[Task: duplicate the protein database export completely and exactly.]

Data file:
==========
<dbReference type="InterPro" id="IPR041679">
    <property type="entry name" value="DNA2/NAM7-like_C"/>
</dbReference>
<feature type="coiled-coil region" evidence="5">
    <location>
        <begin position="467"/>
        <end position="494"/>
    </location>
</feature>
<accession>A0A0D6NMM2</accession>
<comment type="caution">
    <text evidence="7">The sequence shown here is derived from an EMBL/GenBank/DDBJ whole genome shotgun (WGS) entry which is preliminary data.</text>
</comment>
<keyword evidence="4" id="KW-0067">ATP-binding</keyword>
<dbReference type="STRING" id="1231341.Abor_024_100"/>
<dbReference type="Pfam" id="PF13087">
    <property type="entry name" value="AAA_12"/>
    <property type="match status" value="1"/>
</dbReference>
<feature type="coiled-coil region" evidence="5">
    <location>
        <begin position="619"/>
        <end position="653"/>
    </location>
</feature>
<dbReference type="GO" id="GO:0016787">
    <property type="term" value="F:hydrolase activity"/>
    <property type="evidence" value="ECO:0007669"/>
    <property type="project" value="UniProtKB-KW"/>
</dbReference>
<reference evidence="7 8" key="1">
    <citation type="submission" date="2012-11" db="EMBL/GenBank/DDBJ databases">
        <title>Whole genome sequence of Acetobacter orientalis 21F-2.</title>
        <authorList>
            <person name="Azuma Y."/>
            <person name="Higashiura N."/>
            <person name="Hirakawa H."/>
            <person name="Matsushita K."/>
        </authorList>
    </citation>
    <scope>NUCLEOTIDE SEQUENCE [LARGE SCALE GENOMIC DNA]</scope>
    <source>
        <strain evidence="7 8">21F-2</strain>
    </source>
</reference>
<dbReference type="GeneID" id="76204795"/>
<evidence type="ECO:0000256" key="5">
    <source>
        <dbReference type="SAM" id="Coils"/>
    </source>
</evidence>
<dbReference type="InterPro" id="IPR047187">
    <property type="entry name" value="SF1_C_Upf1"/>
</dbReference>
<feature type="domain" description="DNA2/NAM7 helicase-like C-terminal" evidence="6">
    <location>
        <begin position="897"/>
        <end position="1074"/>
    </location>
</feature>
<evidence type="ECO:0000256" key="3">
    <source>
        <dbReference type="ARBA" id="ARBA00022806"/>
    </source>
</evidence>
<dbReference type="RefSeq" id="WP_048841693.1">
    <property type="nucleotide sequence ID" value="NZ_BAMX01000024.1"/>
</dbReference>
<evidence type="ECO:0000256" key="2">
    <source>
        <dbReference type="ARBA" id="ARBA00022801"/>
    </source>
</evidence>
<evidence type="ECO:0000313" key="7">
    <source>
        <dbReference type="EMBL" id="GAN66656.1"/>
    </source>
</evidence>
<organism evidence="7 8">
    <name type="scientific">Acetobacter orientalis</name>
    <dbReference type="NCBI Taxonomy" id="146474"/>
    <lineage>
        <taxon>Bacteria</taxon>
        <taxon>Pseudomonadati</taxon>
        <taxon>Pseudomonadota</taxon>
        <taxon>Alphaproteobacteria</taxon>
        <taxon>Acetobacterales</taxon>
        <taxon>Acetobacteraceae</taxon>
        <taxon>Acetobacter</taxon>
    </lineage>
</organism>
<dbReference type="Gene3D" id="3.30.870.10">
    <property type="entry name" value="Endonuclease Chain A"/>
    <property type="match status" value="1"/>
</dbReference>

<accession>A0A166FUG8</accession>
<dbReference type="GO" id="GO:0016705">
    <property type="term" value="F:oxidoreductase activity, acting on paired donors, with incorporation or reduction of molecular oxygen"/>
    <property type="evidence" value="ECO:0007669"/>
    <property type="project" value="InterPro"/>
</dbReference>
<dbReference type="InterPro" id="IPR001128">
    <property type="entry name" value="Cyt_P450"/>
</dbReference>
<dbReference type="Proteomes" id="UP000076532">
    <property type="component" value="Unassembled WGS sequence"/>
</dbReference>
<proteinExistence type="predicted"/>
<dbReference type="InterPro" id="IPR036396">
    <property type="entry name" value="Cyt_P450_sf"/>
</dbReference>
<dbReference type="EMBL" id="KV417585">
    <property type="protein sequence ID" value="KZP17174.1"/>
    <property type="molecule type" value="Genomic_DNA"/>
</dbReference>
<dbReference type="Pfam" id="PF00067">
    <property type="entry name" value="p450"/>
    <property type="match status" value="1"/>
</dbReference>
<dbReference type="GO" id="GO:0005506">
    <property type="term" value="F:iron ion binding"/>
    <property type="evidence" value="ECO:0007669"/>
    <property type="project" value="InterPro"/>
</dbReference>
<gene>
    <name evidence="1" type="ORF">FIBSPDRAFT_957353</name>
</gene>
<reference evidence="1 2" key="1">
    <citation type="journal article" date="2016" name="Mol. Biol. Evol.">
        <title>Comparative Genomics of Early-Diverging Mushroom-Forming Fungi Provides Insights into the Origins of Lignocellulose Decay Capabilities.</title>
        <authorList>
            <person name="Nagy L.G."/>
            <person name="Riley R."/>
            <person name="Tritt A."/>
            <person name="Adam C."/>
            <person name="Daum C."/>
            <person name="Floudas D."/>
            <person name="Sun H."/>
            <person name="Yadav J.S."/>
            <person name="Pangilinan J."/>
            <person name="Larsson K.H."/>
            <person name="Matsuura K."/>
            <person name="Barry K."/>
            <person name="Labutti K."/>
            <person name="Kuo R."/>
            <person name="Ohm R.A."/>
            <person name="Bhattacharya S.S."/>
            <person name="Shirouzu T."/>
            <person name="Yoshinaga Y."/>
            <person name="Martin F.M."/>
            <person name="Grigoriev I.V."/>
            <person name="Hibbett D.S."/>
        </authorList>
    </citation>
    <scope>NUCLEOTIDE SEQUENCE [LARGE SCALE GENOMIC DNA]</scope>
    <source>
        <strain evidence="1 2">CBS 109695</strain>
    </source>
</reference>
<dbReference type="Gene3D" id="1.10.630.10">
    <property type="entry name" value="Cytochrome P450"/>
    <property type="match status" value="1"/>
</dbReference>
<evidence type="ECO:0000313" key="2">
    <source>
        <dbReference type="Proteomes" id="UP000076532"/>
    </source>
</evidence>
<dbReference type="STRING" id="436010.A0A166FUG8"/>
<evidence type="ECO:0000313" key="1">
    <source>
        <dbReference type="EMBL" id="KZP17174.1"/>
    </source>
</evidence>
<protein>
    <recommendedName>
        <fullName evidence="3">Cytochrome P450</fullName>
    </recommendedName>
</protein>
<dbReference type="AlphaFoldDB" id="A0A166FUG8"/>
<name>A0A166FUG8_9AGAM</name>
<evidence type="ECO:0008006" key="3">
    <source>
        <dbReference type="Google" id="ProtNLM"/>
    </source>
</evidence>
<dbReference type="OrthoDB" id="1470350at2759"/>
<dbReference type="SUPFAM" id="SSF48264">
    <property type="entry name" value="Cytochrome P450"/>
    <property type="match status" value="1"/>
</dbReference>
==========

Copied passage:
<dbReference type="InterPro" id="IPR041679">
    <property type="entry name" value="DNA2/NAM7-like_C"/>
</dbReference>
<feature type="coiled-coil region" evidence="5">
    <location>
        <begin position="467"/>
        <end position="494"/>
    </location>
</feature>
<accession>A0A0D6NMM2</accession>
<comment type="caution">
    <text evidence="7">The sequence shown here is derived from an EMBL/GenBank/DDBJ whole genome shotgun (WGS) entry which is preliminary data.</text>
</comment>
<keyword evidence="4" id="KW-0067">ATP-binding</keyword>
<dbReference type="STRING" id="1231341.Abor_024_100"/>
<dbReference type="Pfam" id="PF13087">
    <property type="entry name" value="AAA_12"/>
    <property type="match status" value="1"/>
</dbReference>
<feature type="coiled-coil region" evidence="5">
    <location>
        <begin position="619"/>
        <end position="653"/>
    </location>
</feature>
<dbReference type="GO" id="GO:0016787">
    <property type="term" value="F:hydrolase activity"/>
    <property type="evidence" value="ECO:0007669"/>
    <property type="project" value="UniProtKB-KW"/>
</dbReference>
<reference evidence="7 8" key="1">
    <citation type="submission" date="2012-11" db="EMBL/GenBank/DDBJ databases">
        <title>Whole genome sequence of Acetobacter orientalis 21F-2.</title>
        <authorList>
            <person name="Azuma Y."/>
            <person name="Higashiura N."/>
            <person name="Hirakawa H."/>
            <person name="Matsushita K."/>
        </authorList>
    </citation>
    <scope>NUCLEOTIDE SEQUENCE [LARGE SCALE GENOMIC DNA]</scope>
    <source>
        <strain evidence="7 8">21F-2</strain>
    </source>
</reference>
<dbReference type="GeneID" id="76204795"/>
<evidence type="ECO:0000256" key="5">
    <source>
        <dbReference type="SAM" id="Coils"/>
    </source>
</evidence>
<dbReference type="InterPro" id="IPR047187">
    <property type="entry name" value="SF1_C_Upf1"/>
</dbReference>
<feature type="domain" description="DNA2/NAM7 helicase-like C-terminal" evidence="6">
    <location>
        <begin position="897"/>
        <end position="1074"/>
    </location>
</feature>
<evidence type="ECO:0000256" key="3">
    <source>
        <dbReference type="ARBA" id="ARBA00022806"/>
    </source>
</evidence>
<dbReference type="RefSeq" id="WP_048841693.1">
    <property type="nucleotide sequence ID" value="NZ_BAMX01000024.1"/>
</dbReference>
<evidence type="ECO:0000256" key="2">
    <source>
        <dbReference type="ARBA" id="ARBA00022801"/>
    </source>
</evidence>
<evidence type="ECO:0000313" key="7">
    <source>
        <dbReference type="EMBL" id="GAN66656.1"/>
    </source>
</evidence>
<organism evidence="7 8">
    <name type="scientific">Acetobacter orientalis</name>
    <dbReference type="NCBI Taxonomy" id="146474"/>
    <lineage>
        <taxon>Bacteria</taxon>
        <taxon>Pseudomonadati</taxon>
        <taxon>Pseudomonadota</taxon>
        <taxon>Alphaproteobacteria</taxon>
        <taxon>Acetobacterales</taxon>
        <taxon>Acetobacteraceae</taxon>
        <taxon>Acetobacter</taxon>
    </lineage>
</organism>
<dbReference type="Gene3D" id="3.30.870.10">
    <property type="entry name" value="Endonuclease Chain A"/>
    <property type="match status" value="1"/>
</dbReference>

<accession>A0A166FUG8</accession>
<dbReference type="GO" id="GO:0016705">
    <property type="term" value="F:oxidoreductase activity, acting on paired donors, with incorporation or reduction of molecular oxygen"/>
    <property type="evidence" value="ECO:0007669"/>
    <property type="project" value="InterPro"/>
</dbReference>
<dbReference type="InterPro" id="IPR001128">
    <property type="entry name" value="Cyt_P450"/>
</dbReference>
<dbReference type="Proteomes" id="UP000076532">
    <property type="component" value="Unassembled WGS sequence"/>
</dbReference>
<proteinExistence type="predicted"/>
<dbReference type="InterPro" id="IPR036396">
    <property type="entry name" value="Cyt_P450_sf"/>
</dbReference>
<dbReference type="EMBL" id="KV417585">
    <property type="protein sequence ID" value="KZP17174.1"/>
    <property type="molecule type" value="Genomic_DNA"/>
</dbReference>
<dbReference type="Pfam" id="PF00067">
    <property type="entry name" value="p450"/>
    <property type="match status" value="1"/>
</dbReference>
<dbReference type="GO" id="GO:0005506">
    <property type="term" value="F:iron ion binding"/>
    <property type="evidence" value="ECO:0007669"/>
    <property type="project" value="InterPro"/>
</dbReference>
<gene>
    <name evidence="1" type="ORF">FIBSPDRAFT_957353</name>
</gene>
<reference evidence="1 2" key="1">
    <citation type="journal article" date="2016" name="Mol. Biol. Evol.">
        <title>Comparative Genomics of Early-Diverging Mushroom-Forming Fungi Provides Insights into the Origins of Lignocellulose Decay Capabilities.</title>
        <authorList>
            <person name="Nagy L.G."/>
            <person name="Riley R."/>
            <person name="Tritt A."/>
            <person name="Adam C."/>
            <person name="Daum C."/>
            <person name="Floudas D."/>
            <person name="Sun H."/>
            <person name="Yadav J.S."/>
            <person name="Pangilinan J."/>
            <person name="Larsson K.H."/>
            <person name="Matsuura K."/>
            <person name="Barry K."/>
            <person name="Labutti K."/>
            <person name="Kuo R."/>
            <person name="Ohm R.A."/>
            <person name="Bhattacharya S.S."/>
            <person name="Shirouzu T."/>
            <person name="Yoshinaga Y."/>
            <person name="Martin F.M."/>
            <person name="Grigoriev I.V."/>
            <person name="Hibbett D.S."/>
        </authorList>
    </citation>
    <scope>NUCLEOTIDE SEQUENCE [LARGE SCALE GENOMIC DNA]</scope>
    <source>
        <strain evidence="1 2">CBS 109695</strain>
    </source>
</reference>
<dbReference type="Gene3D" id="1.10.630.10">
    <property type="entry name" value="Cytochrome P450"/>
    <property type="match status" value="1"/>
</dbReference>
<evidence type="ECO:0000313" key="2">
    <source>
        <dbReference type="Proteomes" id="UP000076532"/>
    </source>
</evidence>
<dbReference type="STRING" id="436010.A0A166FUG8"/>
<evidence type="ECO:0000313" key="1">
    <source>
        <dbReference type="EMBL" id="KZP17174.1"/>
    </source>
</evidence>
<protein>
    <recommendedName>
        <fullName evidence="3">Cytochrome P450</fullName>
    </recommendedName>
</protein>
<dbReference type="AlphaFoldDB" id="A0A166FUG8"/>
<name>A0A166FUG8_9AGAM</name>
<evidence type="ECO:0008006" key="3">
    <source>
        <dbReference type="Google" id="ProtNLM"/>
    </source>
</evidence>
<dbReference type="OrthoDB" id="1470350at2759"/>
<dbReference type="SUPFAM" id="SSF48264">
    <property type="entry name" value="Cytochrome P450"/>
    <property type="match status" value="1"/>
</dbReference>